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oa Southern African Journal of Anaesthesia and Analgesia - Melatonin as premedication for laparoscopic cholecystectomy : a double-blind, placebo-controlled study : scientific letter

 

Abstract

There are only a few studies involving the use of melatonin for premedication for anaesthesia. The goal of our study was to compare the effects of melatonin and midazolam administered as premedication for laparoscopic cholecystectomy.


This double-blind, placebo-controlled study included 53 patients (ASA I, II) undergoing laparoscopic cholecystectomy under general anaesthesia. The patients were divided into three groups : group 1 (n = 18) included patients receiving 3 mg melatonin the night before and as premedication; group 2 (n = 17) included the patients receiving 3,75 mg midazolam (1 / 2 of a 7,5 mg tablet) by the same protocol as for melatonin; and group 3 (n = 18) included patients receiving placebo tablets. Preoperatively, the anxiety and sedation scores, as well as the quality of preanaesthetic sleep, were evaluated. Postoperatively, the anxiety and sedation scores and the number of remembered pictures were evaluated at 15 and 60 minutes and 6, 12 and 24 hours respectively. The intra-anaesthetic opioid requirements were also evaluated.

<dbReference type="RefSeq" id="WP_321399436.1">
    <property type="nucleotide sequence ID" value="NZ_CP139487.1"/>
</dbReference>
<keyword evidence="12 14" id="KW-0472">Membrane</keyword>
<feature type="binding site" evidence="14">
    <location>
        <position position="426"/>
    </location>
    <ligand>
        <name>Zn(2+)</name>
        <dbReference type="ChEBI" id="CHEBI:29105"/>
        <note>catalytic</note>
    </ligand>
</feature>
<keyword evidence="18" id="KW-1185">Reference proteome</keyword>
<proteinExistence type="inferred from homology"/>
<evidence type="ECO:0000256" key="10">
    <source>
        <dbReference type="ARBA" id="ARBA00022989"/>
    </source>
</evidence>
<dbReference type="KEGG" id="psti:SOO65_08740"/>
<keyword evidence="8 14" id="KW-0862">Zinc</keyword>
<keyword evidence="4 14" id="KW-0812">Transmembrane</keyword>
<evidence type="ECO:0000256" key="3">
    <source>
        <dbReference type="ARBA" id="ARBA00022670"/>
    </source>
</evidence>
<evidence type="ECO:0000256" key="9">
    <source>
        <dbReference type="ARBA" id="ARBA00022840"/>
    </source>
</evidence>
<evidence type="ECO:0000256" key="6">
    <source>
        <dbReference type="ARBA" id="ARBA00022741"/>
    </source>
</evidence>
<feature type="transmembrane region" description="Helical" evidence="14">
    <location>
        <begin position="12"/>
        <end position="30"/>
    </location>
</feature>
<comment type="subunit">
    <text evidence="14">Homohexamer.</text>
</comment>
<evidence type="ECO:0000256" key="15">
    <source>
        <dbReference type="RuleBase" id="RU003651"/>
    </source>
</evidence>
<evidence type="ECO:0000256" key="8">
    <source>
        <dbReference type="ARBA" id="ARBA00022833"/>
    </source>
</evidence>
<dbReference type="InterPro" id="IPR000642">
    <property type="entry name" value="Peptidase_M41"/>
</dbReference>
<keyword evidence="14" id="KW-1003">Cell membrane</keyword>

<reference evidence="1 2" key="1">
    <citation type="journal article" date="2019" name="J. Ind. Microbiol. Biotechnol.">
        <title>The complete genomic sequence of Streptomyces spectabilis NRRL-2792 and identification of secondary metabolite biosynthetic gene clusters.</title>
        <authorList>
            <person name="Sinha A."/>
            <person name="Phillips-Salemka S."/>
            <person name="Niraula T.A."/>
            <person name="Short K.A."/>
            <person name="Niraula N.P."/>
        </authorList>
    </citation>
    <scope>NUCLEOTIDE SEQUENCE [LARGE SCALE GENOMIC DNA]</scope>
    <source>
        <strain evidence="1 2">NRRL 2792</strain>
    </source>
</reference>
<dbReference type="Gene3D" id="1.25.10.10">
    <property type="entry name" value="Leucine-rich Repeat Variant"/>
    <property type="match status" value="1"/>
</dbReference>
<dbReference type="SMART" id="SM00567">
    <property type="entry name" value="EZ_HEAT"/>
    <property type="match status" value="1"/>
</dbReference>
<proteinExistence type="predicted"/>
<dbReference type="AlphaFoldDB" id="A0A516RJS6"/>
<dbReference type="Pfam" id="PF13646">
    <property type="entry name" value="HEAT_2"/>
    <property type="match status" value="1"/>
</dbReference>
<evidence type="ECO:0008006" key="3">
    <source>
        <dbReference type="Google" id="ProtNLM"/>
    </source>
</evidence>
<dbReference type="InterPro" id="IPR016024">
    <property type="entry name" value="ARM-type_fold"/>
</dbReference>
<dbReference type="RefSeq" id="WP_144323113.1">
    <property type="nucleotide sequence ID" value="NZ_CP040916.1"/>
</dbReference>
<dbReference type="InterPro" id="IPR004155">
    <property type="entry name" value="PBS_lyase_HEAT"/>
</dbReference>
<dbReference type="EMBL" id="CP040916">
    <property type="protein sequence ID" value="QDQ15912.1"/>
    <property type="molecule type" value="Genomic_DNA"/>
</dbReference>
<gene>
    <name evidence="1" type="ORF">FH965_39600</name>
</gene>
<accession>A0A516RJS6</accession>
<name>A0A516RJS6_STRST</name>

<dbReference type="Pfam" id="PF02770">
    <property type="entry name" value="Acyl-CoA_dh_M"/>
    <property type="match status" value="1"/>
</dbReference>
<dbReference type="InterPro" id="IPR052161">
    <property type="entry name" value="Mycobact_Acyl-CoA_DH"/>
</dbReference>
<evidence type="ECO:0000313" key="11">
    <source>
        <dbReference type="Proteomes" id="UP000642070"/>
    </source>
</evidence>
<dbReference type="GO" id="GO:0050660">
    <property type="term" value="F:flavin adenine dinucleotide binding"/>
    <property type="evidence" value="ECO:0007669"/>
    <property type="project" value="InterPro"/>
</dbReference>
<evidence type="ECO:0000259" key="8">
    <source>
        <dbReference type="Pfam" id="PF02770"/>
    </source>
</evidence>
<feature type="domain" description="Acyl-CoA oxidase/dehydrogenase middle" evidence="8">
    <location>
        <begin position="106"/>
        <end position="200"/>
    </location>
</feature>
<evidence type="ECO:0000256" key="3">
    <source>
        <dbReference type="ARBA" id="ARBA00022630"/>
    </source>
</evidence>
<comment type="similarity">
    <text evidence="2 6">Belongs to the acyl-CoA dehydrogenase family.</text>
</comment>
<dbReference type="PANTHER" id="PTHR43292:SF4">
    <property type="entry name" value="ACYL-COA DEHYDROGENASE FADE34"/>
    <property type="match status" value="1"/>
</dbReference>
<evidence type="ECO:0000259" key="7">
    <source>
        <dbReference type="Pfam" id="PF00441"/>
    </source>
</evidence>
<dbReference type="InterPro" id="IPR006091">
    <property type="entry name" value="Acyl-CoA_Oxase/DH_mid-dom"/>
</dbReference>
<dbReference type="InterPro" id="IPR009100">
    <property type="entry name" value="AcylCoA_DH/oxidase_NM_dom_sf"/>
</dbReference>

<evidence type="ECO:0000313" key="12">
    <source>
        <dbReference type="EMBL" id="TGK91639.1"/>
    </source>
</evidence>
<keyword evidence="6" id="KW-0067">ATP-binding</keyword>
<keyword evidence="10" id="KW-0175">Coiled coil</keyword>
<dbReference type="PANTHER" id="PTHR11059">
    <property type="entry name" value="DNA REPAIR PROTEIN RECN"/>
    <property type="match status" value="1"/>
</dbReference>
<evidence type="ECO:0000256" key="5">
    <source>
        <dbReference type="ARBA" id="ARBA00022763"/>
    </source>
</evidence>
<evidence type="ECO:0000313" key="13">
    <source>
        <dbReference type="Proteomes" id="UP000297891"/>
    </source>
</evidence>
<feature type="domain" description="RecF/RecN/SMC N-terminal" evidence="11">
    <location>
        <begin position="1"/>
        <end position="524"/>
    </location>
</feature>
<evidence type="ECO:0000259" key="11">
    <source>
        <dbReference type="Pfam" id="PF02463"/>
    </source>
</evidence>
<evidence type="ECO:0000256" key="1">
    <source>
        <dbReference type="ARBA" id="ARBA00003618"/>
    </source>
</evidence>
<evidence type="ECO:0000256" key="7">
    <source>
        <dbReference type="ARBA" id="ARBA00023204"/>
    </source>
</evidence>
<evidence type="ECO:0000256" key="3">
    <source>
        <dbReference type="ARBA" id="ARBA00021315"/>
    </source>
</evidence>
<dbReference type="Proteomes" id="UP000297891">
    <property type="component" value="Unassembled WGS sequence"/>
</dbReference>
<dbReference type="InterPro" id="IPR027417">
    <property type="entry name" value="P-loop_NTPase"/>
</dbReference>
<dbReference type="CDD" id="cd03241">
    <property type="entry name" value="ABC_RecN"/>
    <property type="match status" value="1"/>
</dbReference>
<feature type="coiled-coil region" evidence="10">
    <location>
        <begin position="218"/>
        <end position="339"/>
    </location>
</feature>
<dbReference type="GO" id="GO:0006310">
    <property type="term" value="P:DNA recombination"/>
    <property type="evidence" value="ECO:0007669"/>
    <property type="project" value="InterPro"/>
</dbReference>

Preoperatively the lowest anxiety score was registered in the midazolam group; also the difference between the melatonin and midazolam groups was not significant. In the placebo group the anxiety score was significantly higher as compared with melatonin or midazolam. Postoperatively anxiety scores were lowest in the melatonin group at every time interval. The scores for the remembered pictures were consistently better in the melatonin group. The sedation score was lower in the melatonin group as compared with midazolam, as were the intra-anaesthetic opioid requirements.
Melatonin (3 mg) can be successfully used as premedication for laparoscopic cholecystectomy, especially for day case surgery. Advantages over midazolam and placebo include better perioperative anxiolysis, and a better recovery profile as assessed by sedation and memory.

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/content/medsajaa/14/4/EJC73643
2008-07-01
2016-12-03
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